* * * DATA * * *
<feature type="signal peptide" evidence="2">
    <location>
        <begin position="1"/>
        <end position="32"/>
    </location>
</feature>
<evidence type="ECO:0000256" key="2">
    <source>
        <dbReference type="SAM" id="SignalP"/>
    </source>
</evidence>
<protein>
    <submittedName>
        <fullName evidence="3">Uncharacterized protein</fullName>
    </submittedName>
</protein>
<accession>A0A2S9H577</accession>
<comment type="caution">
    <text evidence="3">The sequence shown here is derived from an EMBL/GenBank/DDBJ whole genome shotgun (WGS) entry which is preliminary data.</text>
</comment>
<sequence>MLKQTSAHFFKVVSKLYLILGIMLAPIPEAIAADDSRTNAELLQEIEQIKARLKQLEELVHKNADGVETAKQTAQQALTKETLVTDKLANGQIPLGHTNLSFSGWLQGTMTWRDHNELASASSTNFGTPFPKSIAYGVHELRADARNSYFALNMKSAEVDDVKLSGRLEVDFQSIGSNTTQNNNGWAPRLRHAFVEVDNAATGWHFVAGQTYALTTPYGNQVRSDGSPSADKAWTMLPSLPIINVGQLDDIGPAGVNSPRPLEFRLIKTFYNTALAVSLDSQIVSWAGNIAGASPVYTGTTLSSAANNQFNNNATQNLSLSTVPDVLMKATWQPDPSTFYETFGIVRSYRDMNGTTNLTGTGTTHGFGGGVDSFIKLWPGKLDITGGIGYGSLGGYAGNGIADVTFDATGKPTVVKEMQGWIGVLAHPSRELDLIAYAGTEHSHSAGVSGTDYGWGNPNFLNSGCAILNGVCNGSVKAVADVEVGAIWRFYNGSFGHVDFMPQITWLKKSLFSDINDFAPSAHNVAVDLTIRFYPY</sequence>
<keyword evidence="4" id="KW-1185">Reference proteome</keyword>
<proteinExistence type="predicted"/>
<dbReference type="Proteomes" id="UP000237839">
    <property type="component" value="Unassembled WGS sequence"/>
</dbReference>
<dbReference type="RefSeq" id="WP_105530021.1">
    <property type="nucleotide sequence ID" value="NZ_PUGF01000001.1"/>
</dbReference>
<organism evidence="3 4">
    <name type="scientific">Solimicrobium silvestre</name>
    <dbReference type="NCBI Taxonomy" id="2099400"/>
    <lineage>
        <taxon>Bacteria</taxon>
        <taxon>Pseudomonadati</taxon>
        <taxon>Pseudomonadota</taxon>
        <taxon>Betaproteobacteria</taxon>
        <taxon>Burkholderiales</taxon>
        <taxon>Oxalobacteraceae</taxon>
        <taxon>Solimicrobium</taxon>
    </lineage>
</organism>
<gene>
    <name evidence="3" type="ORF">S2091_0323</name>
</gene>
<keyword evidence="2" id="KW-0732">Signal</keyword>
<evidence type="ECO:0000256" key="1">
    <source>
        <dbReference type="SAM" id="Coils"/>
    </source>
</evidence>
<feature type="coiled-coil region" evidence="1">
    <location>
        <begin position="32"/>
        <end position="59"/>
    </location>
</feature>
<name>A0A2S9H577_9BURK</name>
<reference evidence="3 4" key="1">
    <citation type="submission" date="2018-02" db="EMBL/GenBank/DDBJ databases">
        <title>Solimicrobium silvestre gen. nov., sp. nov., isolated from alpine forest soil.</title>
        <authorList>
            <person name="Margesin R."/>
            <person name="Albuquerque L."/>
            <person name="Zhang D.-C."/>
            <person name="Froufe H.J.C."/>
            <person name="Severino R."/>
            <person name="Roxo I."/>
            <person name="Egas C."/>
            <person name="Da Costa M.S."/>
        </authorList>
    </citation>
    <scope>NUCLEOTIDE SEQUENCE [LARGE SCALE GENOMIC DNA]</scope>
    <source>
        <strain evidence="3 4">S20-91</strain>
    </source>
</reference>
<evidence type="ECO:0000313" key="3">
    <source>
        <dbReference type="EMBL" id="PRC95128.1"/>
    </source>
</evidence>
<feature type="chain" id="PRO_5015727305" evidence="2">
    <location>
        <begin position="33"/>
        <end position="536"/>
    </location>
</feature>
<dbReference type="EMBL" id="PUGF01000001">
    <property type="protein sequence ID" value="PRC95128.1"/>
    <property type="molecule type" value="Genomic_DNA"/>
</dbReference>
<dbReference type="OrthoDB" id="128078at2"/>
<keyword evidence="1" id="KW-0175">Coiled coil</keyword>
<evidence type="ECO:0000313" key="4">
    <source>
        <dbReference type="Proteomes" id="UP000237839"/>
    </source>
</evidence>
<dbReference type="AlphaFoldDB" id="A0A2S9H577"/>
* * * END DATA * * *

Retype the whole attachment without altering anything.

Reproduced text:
<feature type="signal peptide" evidence="2">
    <location>
        <begin position="1"/>
        <end position="32"/>
    </location>
</feature>
<evidence type="ECO:0000256" key="2">
    <source>
        <dbReference type="SAM" id="SignalP"/>
    </source>
</evidence>
<protein>
    <submittedName>
        <fullName evidence="3">Uncharacterized protein</fullName>
    </submittedName>
</protein>
<accession>A0A2S9H577</accession>
<comment type="caution">
    <text evidence="3">The sequence shown here is derived from an EMBL/GenBank/DDBJ whole genome shotgun (WGS) entry which is preliminary data.</text>
</comment>
<sequence>MLKQTSAHFFKVVSKLYLILGIMLAPIPEAIAADDSRTNAELLQEIEQIKARLKQLEELVHKNADGVETAKQTAQQALTKETLVTDKLANGQIPLGHTNLSFSGWLQGTMTWRDHNELASASSTNFGTPFPKSIAYGVHELRADARNSYFALNMKSAEVDDVKLSGRLEVDFQSIGSNTTQNNNGWAPRLRHAFVEVDNAATGWHFVAGQTYALTTPYGNQVRSDGSPSADKAWTMLPSLPIINVGQLDDIGPAGVNSPRPLEFRLIKTFYNTALAVSLDSQIVSWAGNIAGASPVYTGTTLSSAANNQFNNNATQNLSLSTVPDVLMKATWQPDPSTFYETFGIVRSYRDMNGTTNLTGTGTTHGFGGGVDSFIKLWPGKLDITGGIGYGSLGGYAGNGIADVTFDATGKPTVVKEMQGWIGVLAHPSRELDLIAYAGTEHSHSAGVSGTDYGWGNPNFLNSGCAILNGVCNGSVKAVADVEVGAIWRFYNGSFGHVDFMPQITWLKKSLFSDINDFAPSAHNVAVDLTIRFYPY</sequence>
<keyword evidence="4" id="KW-1185">Reference proteome</keyword>
<proteinExistence type="predicted"/>
<dbReference type="Proteomes" id="UP000237839">
    <property type="component" value="Unassembled WGS sequence"/>
</dbReference>
<dbReference type="RefSeq" id="WP_105530021.1">
    <property type="nucleotide sequence ID" value="NZ_PUGF01000001.1"/>
</dbReference>
<organism evidence="3 4">
    <name type="scientific">Solimicrobium silvestre</name>
    <dbReference type="NCBI Taxonomy" id="2099400"/>
    <lineage>
        <taxon>Bacteria</taxon>
        <taxon>Pseudomonadati</taxon>
        <taxon>Pseudomonadota</taxon>
        <taxon>Betaproteobacteria</taxon>
        <taxon>Burkholderiales</taxon>
        <taxon>Oxalobacteraceae</taxon>
        <taxon>Solimicrobium</taxon>
    </lineage>
</organism>
<gene>
    <name evidence="3" type="ORF">S2091_0323</name>
</gene>
<keyword evidence="2" id="KW-0732">Signal</keyword>
<evidence type="ECO:0000256" key="1">
    <source>
        <dbReference type="SAM" id="Coils"/>
    </source>
</evidence>
<feature type="coiled-coil region" evidence="1">
    <location>
        <begin position="32"/>
        <end position="59"/>
    </location>
</feature>
<name>A0A2S9H577_9BURK</name>
<reference evidence="3 4" key="1">
    <citation type="submission" date="2018-02" db="EMBL/GenBank/DDBJ databases">
        <title>Solimicrobium silvestre gen. nov., sp. nov., isolated from alpine forest soil.</title>
        <authorList>
            <person name="Margesin R."/>
            <person name="Albuquerque L."/>
            <person name="Zhang D.-C."/>
            <person name="Froufe H.J.C."/>
            <person name="Severino R."/>
            <person name="Roxo I."/>
            <person name="Egas C."/>
            <person name="Da Costa M.S."/>
        </authorList>
    </citation>
    <scope>NUCLEOTIDE SEQUENCE [LARGE SCALE GENOMIC DNA]</scope>
    <source>
        <strain evidence="3 4">S20-91</strain>
    </source>
</reference>
<evidence type="ECO:0000313" key="3">
    <source>
        <dbReference type="EMBL" id="PRC95128.1"/>
    </source>
</evidence>
<feature type="chain" id="PRO_5015727305" evidence="2">
    <location>
        <begin position="33"/>
        <end position="536"/>
    </location>
</feature>
<dbReference type="EMBL" id="PUGF01000001">
    <property type="protein sequence ID" value="PRC95128.1"/>
    <property type="molecule type" value="Genomic_DNA"/>
</dbReference>
<dbReference type="OrthoDB" id="128078at2"/>
<keyword evidence="1" id="KW-0175">Coiled coil</keyword>
<evidence type="ECO:0000313" key="4">
    <source>
        <dbReference type="Proteomes" id="UP000237839"/>
    </source>
</evidence>
<dbReference type="AlphaFoldDB" id="A0A2S9H577"/>